‘Cramped and unsafe’ Glasgow housing unit forced to suspend mother and baby services | Immigration and asylum
A housing unit has been forced to close its services to mothers and babies after a damning report found that the “cramped and unsafe” accommodation breached their human rights.
In its report, the Children and Young People’s Commissioner Scotland said the unit, which housed asylum-seeking mothers and their children, had radiators and gas cookers dangerously close to babies’ cots, a lack of natural light and little ventilation, and no space for babies to crawl, play or walk.
Each of the 38 rooms measures approximately 5 metres by 3 metres (16ft x 10ft) and contains a single bed, cot, kitchenette and shower.
The unit, run by a Home Office subcontractor, Mears Group, was opened in January 2021 to house mothers and babies while Covid-19 restrictions were in place. Women were moved out of flats in the city centre and accommodated in the unit on the periphery of Glasgow’s Southside.
The accommodation was described as “prison-like” by the charity Amma Birth Companions, which repeatedly called for its closure. Mears said the last mother and baby had now left the unit and the Scottish Children’s Commissioner confirmed that the women had been relocated to more appropriate accommodation.
The removal of mothers and babies from the site comes after criticism of accommodation provided for asylum seekers in Glasgow when a knife attack at a hotel in the centre of the city in 2020 left six people wounded and the attacker shot dead by police. Campaigners from a Glasgow group, Refugees For Justice, said the attack was a “direct result of the dysfunctional UK asylum support and accommodation system” and that there was an accommodation crisis in the city.
Ai* arrived at the unit in the autumn of 2021, when she was three months pregnant. She lived there for seven months, and, following the birth of her daughter in March this year, she was moved out.
“When I first arrived, I thought I was only going to stay for a few hours, but then they gave me a key for the room,” she said through an interpreter. “When I opened the door, I was really scared. The room was so small, with no privacy and you [could] hear all the babies crying all around.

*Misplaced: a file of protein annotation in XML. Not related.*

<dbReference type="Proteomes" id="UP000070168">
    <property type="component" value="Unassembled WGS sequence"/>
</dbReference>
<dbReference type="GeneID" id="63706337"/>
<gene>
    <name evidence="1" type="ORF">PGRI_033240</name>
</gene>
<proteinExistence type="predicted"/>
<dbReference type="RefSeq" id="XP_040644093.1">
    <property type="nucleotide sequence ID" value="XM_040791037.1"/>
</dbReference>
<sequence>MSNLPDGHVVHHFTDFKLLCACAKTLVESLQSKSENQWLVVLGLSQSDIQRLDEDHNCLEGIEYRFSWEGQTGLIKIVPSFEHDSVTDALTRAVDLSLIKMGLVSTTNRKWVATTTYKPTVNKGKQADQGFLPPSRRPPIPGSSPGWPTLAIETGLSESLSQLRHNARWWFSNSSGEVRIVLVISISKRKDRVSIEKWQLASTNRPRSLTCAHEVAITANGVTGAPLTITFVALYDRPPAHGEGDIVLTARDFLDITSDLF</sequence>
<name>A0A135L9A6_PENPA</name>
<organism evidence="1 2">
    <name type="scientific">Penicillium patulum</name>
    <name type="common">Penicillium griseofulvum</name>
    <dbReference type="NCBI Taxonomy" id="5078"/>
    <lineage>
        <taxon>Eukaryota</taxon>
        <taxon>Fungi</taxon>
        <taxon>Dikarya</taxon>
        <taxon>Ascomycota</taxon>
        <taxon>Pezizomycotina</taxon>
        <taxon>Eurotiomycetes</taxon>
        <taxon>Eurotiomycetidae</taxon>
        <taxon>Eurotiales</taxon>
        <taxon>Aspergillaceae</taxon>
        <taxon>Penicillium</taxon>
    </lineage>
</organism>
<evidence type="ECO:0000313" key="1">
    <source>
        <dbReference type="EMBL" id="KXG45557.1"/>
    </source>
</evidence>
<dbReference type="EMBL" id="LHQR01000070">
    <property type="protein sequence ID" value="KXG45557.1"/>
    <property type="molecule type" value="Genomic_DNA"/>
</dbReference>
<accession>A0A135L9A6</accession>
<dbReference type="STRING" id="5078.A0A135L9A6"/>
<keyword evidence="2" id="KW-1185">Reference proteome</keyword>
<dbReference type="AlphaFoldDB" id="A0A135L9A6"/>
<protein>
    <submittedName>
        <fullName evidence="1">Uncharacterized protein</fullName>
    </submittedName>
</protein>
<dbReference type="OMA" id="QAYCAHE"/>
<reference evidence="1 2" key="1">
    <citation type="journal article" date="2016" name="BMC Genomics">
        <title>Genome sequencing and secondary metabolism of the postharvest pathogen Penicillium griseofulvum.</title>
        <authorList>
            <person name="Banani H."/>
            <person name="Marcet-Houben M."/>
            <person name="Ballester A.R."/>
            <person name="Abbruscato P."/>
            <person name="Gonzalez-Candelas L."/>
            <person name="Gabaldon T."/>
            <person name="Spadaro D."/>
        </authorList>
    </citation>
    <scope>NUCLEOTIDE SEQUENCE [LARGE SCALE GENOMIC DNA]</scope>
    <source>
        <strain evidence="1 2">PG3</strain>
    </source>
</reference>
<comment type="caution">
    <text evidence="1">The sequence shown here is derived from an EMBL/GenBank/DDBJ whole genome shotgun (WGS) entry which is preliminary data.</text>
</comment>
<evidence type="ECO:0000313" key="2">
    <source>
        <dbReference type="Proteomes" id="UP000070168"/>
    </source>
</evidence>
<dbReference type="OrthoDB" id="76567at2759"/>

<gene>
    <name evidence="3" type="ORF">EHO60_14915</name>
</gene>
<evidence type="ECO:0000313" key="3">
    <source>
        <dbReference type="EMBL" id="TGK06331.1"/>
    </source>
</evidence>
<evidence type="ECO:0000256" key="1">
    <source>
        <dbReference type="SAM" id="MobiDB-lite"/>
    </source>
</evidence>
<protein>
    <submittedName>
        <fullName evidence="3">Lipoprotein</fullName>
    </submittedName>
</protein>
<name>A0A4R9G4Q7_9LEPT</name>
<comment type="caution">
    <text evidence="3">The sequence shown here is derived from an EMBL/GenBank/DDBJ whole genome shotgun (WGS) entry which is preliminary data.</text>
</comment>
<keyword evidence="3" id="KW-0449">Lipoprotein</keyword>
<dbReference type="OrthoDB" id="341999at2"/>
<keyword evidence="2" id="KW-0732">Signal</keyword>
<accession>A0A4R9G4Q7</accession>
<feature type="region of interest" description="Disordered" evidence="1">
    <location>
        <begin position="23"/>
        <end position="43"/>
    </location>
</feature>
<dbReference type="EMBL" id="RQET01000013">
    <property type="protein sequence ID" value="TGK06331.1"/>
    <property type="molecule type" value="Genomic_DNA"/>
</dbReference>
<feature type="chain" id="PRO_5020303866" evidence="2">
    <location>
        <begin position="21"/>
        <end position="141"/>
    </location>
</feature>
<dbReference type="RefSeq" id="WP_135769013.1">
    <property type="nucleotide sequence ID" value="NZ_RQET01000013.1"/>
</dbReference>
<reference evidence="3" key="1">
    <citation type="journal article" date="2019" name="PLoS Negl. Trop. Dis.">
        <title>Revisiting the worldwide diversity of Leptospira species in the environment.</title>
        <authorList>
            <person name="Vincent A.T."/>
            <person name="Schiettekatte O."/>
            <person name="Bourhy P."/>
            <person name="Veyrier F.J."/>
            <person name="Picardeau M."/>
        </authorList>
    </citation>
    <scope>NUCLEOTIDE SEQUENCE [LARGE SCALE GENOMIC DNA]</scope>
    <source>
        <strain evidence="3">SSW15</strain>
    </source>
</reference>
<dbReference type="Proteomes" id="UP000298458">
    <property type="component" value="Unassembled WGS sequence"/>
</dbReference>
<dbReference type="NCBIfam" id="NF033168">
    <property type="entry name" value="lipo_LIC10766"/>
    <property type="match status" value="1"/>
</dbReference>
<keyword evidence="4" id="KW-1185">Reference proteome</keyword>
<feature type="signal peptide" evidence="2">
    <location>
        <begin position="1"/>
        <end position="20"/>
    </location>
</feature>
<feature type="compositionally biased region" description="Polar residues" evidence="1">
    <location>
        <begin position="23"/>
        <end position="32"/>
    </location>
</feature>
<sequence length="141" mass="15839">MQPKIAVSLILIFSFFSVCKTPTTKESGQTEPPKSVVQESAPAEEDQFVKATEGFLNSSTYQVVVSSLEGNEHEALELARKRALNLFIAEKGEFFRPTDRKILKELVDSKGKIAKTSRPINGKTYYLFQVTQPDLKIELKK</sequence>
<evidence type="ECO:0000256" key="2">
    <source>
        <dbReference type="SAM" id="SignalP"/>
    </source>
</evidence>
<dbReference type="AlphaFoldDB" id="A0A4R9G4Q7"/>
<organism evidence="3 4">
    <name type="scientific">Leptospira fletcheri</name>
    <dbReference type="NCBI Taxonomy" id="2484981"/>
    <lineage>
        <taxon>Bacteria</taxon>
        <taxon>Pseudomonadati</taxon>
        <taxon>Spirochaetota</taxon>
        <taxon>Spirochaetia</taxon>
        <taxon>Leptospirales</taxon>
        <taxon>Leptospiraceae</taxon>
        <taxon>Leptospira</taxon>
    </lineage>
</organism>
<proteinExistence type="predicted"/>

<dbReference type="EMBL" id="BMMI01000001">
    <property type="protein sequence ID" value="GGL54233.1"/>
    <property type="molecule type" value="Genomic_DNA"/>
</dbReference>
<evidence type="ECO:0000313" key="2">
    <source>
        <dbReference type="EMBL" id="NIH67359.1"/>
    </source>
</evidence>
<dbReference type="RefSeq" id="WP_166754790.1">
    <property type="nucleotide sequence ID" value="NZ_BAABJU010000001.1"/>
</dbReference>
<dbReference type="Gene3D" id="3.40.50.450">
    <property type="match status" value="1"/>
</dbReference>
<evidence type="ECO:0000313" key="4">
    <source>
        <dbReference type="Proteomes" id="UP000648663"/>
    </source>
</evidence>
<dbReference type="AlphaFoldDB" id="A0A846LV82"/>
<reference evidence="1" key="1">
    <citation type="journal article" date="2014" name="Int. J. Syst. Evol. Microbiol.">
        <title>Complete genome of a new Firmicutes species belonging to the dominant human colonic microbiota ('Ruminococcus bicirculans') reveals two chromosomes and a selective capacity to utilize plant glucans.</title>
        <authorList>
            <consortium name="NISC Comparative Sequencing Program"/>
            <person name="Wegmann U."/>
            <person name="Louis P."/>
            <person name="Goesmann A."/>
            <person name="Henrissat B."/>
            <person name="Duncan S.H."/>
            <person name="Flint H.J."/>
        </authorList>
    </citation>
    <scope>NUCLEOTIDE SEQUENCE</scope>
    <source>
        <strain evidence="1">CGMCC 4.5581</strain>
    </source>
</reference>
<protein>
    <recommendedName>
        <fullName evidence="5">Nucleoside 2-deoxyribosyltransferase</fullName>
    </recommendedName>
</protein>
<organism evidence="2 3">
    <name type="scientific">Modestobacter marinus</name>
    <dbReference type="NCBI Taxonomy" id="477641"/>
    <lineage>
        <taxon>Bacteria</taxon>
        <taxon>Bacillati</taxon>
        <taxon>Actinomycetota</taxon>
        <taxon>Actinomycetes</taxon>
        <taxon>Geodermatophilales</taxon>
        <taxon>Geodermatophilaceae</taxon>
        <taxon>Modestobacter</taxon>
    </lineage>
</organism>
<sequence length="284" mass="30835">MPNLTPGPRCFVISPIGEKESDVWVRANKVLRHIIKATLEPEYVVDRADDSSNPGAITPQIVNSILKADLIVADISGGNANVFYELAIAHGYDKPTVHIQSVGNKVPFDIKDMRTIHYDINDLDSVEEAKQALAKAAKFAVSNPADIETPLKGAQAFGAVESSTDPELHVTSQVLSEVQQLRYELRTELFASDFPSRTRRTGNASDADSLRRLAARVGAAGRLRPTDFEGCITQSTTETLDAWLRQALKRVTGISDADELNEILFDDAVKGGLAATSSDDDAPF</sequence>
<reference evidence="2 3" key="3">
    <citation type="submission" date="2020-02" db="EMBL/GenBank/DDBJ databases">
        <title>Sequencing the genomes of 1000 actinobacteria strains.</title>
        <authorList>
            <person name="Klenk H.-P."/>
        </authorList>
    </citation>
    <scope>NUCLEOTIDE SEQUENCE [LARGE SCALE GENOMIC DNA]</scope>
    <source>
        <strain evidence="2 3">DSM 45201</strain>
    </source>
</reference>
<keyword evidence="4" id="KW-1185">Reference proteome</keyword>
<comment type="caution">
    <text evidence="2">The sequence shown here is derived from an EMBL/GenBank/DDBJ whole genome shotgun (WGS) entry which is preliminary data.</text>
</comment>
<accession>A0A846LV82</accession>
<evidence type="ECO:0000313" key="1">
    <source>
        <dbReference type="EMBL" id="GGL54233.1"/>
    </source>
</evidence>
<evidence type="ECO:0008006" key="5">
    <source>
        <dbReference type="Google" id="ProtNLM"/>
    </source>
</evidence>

“Then there were mice in the room. I told my midwife, who complained to the staff at the unit, but they did nothing. They just told me to cover up the food.”
Ai, who was in a safe house for trafficked women until she arrived at the unit, says that she was asked to sign a tenancy contract, which stipulated that nobody could stay over to support her with her baby, and imposed a 10pm curfew.
“Every mum has to manage by themselves,” she said. “There were so many loud noises, and fire alarms going off in the day and at night, which scared my baby. Sometimes we had to take our babies outside at night, when the alarm went off.”
The unit housed 38 women, and Ai says there were only six washing machines, all far away from the rooms.
“I had to wash my clothes and my baby’s clothes in the sink sometimes, pouring dirty water in where I washed plates and prepared food,” she said.
She added that the window in her room would get stuck, with a barrier in front of it, leaving the room poorly ventilated and cold.
Mears said it was aware of a pest-control issue and had put measures in place at the unit, adding that furniture had been arranged so that cots were not set up close to kitchen equipment.
In a statement, Mears added: “The mother and baby unit was purpose-designed with the advice of the local authority and NHS at a time when we had a significant number of mothers and babies to support and did not have suitable accommodation.
“Our aim was to provide a good standard of accommodation and enhanced wraparound support for mothers and their children. As accommodation needs have changed, we now operate the unit as initial accommodation for single females who are newly arrived into Glasgow.”
Maree Aldam, of Amma Birth Companions, welcomed the news that the last family had now left the unit. She said: “Although we welcome the progress made to relocate mothers with babies into more suitable accommodation, we remain concerned about the long-term effects of this experience on the affected mothers and their babies.
“We continue to call on the Scottish government to put in place minimum housing standards that will protect every child in the asylum process from ever enduring such living conditions again.”
* Name has been changed to protect her identity
The headline and text of this article were amended on 19 May 2022. The housing unit is not closing down, as an earlier version said; it remains open for mothers and children, but no longer offers services to mothers and babies.